SOLON– Starting out in farming unquestionably takes a lot of work, dedication and planning– but success does not solely depend on having a family farming background, inherited land or even a degree in agriculture.
That’s the message Kate Edwards, a beginning farmer now entering her second year operating Wild Woods Farm, hopes to share with attendees at a Practical Farmers of Iowa field day she is hosting, Saturday, Sept. 8, from 1 until 4 p.m., near Solon. The event is sponsored by the Johnson County Soil and Water Conservation District, and is free to attend.
The field day, “A New Farmer’s Story: From Production to Policy,” will highlight Kate’s story of starting farming from scratch, and finding the people and resources needed to help make her farming dream a reality. Kate will discuss how she has gotten involved in local foods policy as a member of the recently established Johnson County Food Policy Council. The field day will also provide a chance for other beginning farmers to meet each other and network.
Featured topics will include discussion of beginning farmers, community supported agriculture, local food systems and food policy councils. Members of the Johnson County Food Policy Council will also be on hand to answer questions about the council, its work and goals.
“I want to help people interested in farming realize that it is possible to get into farming,” says Kate, adding that she grew up a generation removed from the farm. “It also takes a lot of organization and hard work, and it’s not just something to take lightly– but farming often seems like it’s impossible to get into because you have to be handed a farm.”
“I wanted to farm since I was eight years old– but I never thought I was smart enough to farm,” she says. “It had never occurred to me that, as a woman, I could be a farmer. So I hope to get across that it’s a twofold thing: farming is a lot of hard work, but don’t give up dreaming about it.”
Kate grows vegetables on her two-acre Wild Woods Farm, which she sells directly through community supported agriculture subscriptions as well as wholesale produce marketing.
Directions: Wild Woods Farm is located at 2501 Sugar Bottom Rd NE, about eight miles southwest of Solon. To reach the farm from Interstate 80 at Iowa City, take state Highway 1 north and drive 4 four miles from I-80 to Newport Road, then turn left and go one mile to a white church on the right. Turn right on Sugar Bottom Road, go two miles and turn left on 245th Street. Go one-half mile to the eight-foot fence surrounding Edwards’ field on the left. A round stone barn and stone driveway markers are hard to miss.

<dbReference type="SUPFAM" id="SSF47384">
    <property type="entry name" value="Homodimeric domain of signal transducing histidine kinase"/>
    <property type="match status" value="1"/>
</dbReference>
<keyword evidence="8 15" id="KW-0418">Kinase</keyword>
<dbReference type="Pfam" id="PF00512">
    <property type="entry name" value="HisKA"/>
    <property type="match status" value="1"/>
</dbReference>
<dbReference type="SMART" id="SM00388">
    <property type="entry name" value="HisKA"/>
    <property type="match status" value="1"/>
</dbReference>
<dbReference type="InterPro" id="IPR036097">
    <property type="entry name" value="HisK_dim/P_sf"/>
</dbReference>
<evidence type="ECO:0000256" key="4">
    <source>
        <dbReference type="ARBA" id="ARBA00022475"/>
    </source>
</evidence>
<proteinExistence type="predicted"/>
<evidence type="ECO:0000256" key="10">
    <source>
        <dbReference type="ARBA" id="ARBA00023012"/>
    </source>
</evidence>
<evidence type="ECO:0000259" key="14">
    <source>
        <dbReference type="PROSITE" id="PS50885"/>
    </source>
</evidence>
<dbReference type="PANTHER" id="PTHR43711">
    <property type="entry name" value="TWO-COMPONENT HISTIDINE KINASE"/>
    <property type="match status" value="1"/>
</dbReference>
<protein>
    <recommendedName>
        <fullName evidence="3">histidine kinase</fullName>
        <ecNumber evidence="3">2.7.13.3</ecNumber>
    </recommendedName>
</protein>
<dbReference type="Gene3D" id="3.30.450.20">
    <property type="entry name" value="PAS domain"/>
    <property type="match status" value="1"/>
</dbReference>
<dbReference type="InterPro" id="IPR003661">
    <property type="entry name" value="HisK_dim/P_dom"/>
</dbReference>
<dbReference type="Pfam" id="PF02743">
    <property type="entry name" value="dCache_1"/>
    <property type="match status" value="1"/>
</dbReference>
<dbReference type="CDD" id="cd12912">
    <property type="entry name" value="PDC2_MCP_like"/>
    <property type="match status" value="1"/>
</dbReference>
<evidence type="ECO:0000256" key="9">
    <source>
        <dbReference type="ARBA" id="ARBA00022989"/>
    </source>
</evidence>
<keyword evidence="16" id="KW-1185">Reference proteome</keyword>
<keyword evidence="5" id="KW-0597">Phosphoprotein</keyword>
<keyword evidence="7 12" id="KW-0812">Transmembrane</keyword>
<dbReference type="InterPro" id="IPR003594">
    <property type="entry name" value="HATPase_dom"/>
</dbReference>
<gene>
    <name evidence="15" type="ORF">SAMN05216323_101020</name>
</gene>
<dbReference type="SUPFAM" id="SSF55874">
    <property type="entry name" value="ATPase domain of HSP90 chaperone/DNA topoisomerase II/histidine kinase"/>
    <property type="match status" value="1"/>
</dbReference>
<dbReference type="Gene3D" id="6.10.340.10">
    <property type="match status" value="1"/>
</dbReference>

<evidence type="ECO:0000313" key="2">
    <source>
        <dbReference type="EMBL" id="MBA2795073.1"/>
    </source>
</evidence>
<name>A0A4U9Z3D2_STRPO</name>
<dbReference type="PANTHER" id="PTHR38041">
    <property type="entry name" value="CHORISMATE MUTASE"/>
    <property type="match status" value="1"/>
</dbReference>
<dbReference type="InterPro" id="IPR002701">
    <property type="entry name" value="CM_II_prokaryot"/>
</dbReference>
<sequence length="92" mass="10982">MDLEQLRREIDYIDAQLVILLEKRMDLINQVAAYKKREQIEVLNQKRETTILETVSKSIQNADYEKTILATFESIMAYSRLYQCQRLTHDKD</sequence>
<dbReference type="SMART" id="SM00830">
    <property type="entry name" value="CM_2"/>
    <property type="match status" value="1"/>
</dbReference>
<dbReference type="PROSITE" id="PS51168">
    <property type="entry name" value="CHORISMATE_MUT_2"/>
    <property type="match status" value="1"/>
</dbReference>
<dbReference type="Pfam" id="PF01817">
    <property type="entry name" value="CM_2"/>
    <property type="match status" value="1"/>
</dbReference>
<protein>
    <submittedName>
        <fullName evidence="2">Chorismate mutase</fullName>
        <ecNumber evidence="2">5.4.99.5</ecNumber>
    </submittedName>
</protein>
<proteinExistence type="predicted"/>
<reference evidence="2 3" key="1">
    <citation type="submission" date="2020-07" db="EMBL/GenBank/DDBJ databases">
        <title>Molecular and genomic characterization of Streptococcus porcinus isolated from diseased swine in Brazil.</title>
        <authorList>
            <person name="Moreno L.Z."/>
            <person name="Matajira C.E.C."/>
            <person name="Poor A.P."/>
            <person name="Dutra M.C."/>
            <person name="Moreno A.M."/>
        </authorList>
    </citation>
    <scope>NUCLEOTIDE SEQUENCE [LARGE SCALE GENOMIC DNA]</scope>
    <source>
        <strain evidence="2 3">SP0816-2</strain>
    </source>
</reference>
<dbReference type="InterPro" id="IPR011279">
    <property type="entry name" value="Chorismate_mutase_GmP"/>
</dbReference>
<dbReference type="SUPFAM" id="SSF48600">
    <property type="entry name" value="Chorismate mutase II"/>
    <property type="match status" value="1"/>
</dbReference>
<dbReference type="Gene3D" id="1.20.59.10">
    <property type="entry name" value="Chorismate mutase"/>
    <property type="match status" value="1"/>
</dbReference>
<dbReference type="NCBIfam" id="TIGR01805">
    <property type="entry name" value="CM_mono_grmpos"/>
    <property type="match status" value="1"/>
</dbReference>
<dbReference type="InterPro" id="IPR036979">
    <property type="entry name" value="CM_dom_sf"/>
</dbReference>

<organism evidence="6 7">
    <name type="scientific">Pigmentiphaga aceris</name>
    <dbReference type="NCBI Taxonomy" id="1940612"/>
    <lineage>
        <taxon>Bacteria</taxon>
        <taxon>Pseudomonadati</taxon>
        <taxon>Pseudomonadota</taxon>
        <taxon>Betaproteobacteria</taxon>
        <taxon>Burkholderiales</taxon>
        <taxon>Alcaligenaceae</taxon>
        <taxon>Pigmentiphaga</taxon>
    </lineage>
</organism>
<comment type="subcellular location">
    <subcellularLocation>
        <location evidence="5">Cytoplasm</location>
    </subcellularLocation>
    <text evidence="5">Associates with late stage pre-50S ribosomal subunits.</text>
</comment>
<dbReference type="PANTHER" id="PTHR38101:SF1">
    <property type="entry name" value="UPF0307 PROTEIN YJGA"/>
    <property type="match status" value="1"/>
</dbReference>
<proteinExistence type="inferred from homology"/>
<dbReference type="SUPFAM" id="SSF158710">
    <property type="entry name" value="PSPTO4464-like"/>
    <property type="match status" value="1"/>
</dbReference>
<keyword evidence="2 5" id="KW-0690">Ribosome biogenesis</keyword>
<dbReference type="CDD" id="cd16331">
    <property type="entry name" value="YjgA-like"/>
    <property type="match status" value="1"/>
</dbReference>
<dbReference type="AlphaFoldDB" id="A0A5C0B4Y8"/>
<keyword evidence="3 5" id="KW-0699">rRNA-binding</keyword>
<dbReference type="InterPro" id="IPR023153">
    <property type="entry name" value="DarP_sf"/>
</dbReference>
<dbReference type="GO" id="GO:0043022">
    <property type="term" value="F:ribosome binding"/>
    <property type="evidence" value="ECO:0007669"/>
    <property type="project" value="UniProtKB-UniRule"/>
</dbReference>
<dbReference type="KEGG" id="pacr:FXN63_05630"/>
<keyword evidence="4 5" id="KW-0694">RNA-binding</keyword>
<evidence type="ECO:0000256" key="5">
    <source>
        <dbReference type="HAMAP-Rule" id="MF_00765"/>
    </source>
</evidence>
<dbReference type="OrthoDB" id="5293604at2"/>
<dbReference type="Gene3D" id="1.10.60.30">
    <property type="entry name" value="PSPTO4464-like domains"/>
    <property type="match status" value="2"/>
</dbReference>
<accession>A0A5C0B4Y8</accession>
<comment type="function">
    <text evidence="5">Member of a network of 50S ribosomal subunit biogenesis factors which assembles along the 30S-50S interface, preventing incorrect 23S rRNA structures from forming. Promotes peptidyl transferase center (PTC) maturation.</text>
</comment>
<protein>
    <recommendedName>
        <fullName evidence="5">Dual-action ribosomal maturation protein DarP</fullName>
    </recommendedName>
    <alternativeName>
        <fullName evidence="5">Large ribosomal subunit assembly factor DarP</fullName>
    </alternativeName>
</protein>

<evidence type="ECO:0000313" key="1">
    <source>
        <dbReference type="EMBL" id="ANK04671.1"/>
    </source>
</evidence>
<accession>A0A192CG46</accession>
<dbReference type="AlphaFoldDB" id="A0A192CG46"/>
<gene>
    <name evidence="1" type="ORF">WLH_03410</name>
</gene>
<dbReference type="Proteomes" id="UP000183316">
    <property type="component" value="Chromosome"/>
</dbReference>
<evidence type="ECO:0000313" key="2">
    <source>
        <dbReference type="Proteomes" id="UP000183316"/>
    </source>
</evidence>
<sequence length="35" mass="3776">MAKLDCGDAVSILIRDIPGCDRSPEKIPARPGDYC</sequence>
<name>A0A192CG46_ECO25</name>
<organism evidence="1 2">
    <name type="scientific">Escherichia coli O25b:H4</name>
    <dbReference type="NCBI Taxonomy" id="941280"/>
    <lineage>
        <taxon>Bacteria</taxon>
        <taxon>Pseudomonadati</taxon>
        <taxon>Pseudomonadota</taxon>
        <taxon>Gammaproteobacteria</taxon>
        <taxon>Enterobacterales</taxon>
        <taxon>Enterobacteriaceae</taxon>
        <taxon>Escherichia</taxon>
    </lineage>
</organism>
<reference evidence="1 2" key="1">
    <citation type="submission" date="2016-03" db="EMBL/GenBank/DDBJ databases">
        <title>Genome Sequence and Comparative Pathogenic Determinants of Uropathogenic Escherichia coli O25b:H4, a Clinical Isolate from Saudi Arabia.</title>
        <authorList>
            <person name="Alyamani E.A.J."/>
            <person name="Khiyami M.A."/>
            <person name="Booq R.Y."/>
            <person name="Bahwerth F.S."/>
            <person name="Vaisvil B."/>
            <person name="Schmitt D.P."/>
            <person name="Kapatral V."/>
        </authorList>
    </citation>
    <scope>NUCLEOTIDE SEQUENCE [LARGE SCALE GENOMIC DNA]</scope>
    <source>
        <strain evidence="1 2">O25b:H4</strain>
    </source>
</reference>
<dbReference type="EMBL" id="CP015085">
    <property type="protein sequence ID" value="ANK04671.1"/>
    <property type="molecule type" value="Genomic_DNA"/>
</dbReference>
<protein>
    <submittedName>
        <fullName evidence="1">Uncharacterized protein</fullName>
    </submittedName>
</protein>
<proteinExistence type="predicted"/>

Practical Farmers of Iowa is hosting more than 40 field days around Iowa in 2012. All field days are open to the public, and most are free to attend. For the entire field day schedule, visit www.practicalfarmers.org  or call the PFI office at 515-232-5661 to request a 2012 Field Day Guide.
Practical Farmers of Iowa 2012 field days are supported by several sustaining and major sponsors, including the Leopold Center for Sustainable Agriculture at Iowa State University; the National Center for Appropriate Technology; Seed Savers Exchange; Blue River Hybrids; ISU Extension and Outreach; American Natural Soy; Albert Lea Seed; Gateway Market; the National Sustainable Agriculture Information Service; FHR Farms; USDA Sustainable Agriculture Research and Education (SARE); Iowa Organic Association; OPINS Co-op; Johnson County Soil and Water Conservation District; Midwest Organic and Sustainable Education Service (MOSES); Calcium Products Incorporated; Midwest Organic Services Association (MOSA); High Mowing Seeds; CROPP Cooperative of Organic Valley / Organic Prairie Family of Farms; Plantra; the Wallace Chair for Sustainable Agriculture at ISU; and the Iowa Beef Center.
Founded in 1985, Practical Farmers of Iowa is an open, supportive and diverse organization of farmers and friends of farmers, advancing profitable, ecologically sound and community-enhancing approaches to agriculture through farmer-to-farmer networking, farmer-led investigation and information sharing. Farmers in our network produce corn, soybeans, beef cattle, hay, fruits and vegetables, and more.
For additional information, call 515-232-5661 or visit www.practicalfarmers.org .